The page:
I first got introduced to the idea of minimalism around 3 years ago. My wife (then girlfriend) and I had been living together for only 6 months, yet somehow we had managed to fill every cupboard and space of our two bedroom unit. Also, we both had cars even though the PT studio we both worked at was only a 10 minute bike ride away or just a matter of getting the timing right to travel in one car.

We hadn’t gotten to this point intentionally, we had just ended up with a lot of stuff that stayed in boxes and we didn’t need. Over the following few months we sold one car and cleaned out the unit. Later when we moved house (into a smaller space), life was made easier by the fact we had already gotten rid of so much stuff.

Then when we decided to pack everything up and move overseas, again we were able to remove the unnecessary and just take a suitcase and backpack with us. We also didn’t have to pay for an expensive storage unit that would just allow things to collect dust while we lived abroad.

And now, as someone who has been living out of a suitcase for the past 3 months, I can tell you that following minimalism principles has been a lifesaver.

But minimalism isn’t just good for your personal life, you can apply it to your business to help reduce increase your confidence, reduce stress and spend less money.

Here are a few things minimalism can teach us about business.

1. Offer a minimal number of pricing options

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Stop confusing people with ten different pricing options for your Bootcamp. You don’t need memberships, courses, drop ins AND packs. Actually, I will go out on a limb here and say that most of your campers are probably all on the same 2 or 3 plans/options anyway. Am I right?

Throughout the life of my bootcamp I only offered two pricing options:

  • Twice a week or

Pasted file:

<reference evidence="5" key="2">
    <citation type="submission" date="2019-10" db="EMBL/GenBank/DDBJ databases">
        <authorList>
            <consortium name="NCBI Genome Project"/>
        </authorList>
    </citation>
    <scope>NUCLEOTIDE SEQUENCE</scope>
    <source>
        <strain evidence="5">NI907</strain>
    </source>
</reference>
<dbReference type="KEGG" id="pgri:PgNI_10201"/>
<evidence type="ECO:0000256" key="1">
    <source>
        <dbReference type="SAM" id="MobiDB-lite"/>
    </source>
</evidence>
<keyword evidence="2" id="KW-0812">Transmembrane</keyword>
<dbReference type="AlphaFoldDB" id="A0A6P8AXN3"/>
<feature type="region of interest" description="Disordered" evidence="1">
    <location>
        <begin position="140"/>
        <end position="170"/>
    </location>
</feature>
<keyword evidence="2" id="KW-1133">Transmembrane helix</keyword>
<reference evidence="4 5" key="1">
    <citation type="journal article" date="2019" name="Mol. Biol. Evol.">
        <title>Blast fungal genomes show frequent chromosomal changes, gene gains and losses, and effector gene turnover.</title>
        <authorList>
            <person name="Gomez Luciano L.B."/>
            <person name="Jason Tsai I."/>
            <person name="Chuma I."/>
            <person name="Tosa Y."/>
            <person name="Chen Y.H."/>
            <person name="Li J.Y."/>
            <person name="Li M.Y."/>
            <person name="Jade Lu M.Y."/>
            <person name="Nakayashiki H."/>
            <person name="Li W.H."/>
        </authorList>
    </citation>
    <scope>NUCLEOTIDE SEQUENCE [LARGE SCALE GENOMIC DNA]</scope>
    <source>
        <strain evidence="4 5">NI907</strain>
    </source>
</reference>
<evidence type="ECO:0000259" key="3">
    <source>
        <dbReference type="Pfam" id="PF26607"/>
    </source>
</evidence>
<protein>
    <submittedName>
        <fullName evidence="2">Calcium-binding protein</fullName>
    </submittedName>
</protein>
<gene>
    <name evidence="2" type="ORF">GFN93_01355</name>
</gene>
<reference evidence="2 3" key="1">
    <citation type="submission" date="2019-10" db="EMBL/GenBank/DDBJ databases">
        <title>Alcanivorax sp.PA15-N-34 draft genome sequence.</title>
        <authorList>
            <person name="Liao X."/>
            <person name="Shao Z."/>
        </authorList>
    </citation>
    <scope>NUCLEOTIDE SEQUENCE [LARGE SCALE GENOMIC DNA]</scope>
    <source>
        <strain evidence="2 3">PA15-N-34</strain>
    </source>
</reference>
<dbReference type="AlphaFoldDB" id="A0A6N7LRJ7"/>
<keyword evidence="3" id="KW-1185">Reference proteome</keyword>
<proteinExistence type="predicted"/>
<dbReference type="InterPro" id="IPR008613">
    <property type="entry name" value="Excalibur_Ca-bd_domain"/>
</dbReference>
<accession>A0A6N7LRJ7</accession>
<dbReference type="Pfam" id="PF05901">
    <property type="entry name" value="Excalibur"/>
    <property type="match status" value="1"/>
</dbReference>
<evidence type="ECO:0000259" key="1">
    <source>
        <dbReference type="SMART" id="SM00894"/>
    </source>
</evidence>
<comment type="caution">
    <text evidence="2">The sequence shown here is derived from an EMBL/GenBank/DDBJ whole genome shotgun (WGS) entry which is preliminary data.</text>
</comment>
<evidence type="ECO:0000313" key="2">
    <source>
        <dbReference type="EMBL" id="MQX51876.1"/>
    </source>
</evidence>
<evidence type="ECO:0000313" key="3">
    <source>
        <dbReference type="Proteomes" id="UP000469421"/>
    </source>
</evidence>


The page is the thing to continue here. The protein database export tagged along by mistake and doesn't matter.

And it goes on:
• Three times a week.

It made life so much easier for me and the client because they only had to choose between two options. It was also less systems for me to keep track of as everyone renewed at the same time rather than some people being on PAYG and some being on 10 packs others still being on memberships. Less options = less confusion.

For those of you who don’t want any part of this minimalism hocus pocus, there is actually a famous study that backs this up. It’s called The Jam Study and was done by Professor Sheena Iyengar.

In the study, on two separate Saturdays, the organisers set up free samples for jams in a well known store. Once you tried the jam, you could of course buy a jar of it.

On one day they set up just 6 flavours of jam and on the other – thinking more is better – they set up 24 jars of jam. Sure enough on the day that 24 jams were out on display, more people stopped to have a taste.

But here is the kicker, on the day with less jam, 6 times more customers made a purchase.

Why? Because making a decision from lots of options is stressful and most of us get overwhelmed and choose to just opt out. To not buy anything.

With less choices though, we are more confident in our ability to way each choice and select the ‘right’ one.

So reduce the choices available for your bootcamp and watch how easy it is to close new clients. You can still keep a hidden cache of other choices if you like, just keep them in the drawer for clients who ask.

2. Only work with clients that add value to you

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Like I said earlier, minimalism talks about only keeping things that add value to your life. In business, that includes your clients.

Don’t worry, if you aren’t into minimalism I have a good non-minimalist based example for you to follow again.

The famous (or infamous) book The Four Hour Work Week by Tim Ferris talks about something called the 80/20 rule. It’s a funny ratio that appears again and again in the world. Sometimes it appears as 90/10 or even 95/5.

It was originally noted by Italian Economist Vilfredo Pareto in the late 1800s and is now highly referenced in business and marketing circles. Pareto observed that 80% of the land in Italy was owned by just 20% of the population.